Oyster veneering is one of those terms that is widely known within an industry such as ours but almost unheard of otherwise. We have been lucky enough to provide a line of beautiful oyster-veneered reproduction furniture almost since we started this company. Without fail, when I have a piece of oyster at a local show or am showing it in our shop the customer will wistfully run their hand across the top and say in an almost awed whisper, “What kind of wood is THIS?”
The term oyster veneering has earned its name because the grain very closely resembles an oyster shell. The effect is achieved by slicing the veneer perpendicularly across the end grain of smaller branches and logs. Each oyster slice is then hand inlaid onto a piece of furniture to give it an almost log pile look that is very eye-catching. Most oyster veneering uses yew or olive wood, but it sometimes uses kingwood and walnut. This technique was first made popular during the reign of William and Mary in the late 17th century. Oyster veneering remained fashionable until the mid-18th century and was re-introduced during the early 20th century.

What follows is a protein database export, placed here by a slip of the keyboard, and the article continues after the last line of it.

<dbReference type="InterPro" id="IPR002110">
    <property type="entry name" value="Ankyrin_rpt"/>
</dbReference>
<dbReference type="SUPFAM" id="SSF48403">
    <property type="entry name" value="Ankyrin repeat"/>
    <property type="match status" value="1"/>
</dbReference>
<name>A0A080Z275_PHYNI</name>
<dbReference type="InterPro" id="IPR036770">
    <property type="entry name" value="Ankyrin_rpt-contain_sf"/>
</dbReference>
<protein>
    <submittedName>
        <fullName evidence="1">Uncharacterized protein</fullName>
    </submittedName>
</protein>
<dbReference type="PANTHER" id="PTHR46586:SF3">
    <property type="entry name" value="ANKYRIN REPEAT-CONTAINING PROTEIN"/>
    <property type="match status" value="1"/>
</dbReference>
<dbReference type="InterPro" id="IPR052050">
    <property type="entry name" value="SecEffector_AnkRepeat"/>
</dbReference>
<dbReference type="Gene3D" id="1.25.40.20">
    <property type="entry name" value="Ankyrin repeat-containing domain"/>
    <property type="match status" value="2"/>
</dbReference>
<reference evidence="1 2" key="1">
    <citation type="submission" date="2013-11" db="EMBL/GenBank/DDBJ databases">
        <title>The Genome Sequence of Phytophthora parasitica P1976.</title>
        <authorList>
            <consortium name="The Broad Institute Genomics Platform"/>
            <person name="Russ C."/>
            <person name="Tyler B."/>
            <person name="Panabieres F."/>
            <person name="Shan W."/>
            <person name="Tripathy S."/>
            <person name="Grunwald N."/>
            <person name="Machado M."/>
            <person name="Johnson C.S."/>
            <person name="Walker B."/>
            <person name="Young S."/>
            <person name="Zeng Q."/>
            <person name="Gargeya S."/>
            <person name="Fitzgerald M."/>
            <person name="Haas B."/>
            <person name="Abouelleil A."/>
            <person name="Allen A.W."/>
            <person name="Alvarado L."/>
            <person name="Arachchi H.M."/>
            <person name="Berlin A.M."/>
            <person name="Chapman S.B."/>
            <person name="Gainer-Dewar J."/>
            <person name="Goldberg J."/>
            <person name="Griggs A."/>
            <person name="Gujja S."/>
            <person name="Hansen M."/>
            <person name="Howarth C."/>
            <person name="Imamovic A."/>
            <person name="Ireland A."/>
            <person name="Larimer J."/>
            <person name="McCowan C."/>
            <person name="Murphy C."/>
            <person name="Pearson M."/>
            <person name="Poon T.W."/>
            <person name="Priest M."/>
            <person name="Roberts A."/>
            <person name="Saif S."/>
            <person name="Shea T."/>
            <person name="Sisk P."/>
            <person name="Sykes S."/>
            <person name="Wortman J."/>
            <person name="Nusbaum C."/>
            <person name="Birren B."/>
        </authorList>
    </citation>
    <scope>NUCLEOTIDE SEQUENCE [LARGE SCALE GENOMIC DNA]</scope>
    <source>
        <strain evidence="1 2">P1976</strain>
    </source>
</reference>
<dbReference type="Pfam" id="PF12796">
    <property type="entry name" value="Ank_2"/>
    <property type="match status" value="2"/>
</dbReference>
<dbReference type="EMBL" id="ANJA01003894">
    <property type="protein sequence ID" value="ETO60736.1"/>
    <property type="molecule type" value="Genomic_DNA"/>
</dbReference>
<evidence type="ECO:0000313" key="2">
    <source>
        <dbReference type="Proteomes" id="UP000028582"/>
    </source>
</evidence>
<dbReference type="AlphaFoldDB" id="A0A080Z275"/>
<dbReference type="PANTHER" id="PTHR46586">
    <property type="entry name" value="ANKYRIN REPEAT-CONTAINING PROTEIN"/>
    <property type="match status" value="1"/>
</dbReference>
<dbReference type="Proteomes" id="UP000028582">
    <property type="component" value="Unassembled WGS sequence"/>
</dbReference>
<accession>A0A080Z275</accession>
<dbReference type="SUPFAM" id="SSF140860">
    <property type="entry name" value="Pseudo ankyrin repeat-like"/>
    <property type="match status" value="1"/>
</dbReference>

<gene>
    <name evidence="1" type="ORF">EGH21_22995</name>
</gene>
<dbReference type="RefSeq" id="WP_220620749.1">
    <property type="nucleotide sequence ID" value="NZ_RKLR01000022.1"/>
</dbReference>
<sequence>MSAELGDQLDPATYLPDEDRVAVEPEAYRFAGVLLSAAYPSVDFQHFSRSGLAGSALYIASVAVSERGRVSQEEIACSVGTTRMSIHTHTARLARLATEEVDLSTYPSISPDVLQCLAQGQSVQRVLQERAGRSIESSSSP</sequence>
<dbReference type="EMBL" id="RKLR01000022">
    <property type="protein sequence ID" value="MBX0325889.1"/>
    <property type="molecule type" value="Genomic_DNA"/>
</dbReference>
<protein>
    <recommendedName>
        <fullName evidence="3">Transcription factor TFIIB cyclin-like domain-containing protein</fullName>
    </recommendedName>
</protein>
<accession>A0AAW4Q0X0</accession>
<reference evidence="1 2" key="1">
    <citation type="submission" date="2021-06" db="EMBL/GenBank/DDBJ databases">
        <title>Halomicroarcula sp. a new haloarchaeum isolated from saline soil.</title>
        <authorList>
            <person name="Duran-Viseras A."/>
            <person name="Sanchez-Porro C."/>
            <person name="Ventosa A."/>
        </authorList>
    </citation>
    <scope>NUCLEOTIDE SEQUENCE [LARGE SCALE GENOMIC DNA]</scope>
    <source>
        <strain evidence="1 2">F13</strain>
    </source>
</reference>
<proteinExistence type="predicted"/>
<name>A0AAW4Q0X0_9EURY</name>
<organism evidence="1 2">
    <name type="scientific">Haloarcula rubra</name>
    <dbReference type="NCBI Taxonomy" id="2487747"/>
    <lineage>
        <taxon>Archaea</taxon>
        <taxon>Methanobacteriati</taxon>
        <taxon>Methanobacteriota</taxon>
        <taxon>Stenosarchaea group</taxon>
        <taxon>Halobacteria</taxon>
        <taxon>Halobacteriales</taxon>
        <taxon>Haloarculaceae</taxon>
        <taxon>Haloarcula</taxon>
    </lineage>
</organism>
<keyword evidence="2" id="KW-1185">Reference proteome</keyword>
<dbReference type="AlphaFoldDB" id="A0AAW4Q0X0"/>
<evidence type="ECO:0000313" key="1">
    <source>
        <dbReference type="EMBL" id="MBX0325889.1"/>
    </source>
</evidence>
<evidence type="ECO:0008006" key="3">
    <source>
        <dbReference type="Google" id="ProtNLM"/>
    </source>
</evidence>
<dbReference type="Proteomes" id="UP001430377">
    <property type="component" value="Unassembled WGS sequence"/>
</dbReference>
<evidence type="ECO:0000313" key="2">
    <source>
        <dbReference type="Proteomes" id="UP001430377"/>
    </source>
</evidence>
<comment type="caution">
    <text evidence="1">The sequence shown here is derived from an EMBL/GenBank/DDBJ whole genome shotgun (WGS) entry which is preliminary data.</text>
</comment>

We have been lucky enough to have quite a few oyster pieces like this restored Victorian chest with a later added oyster veneer.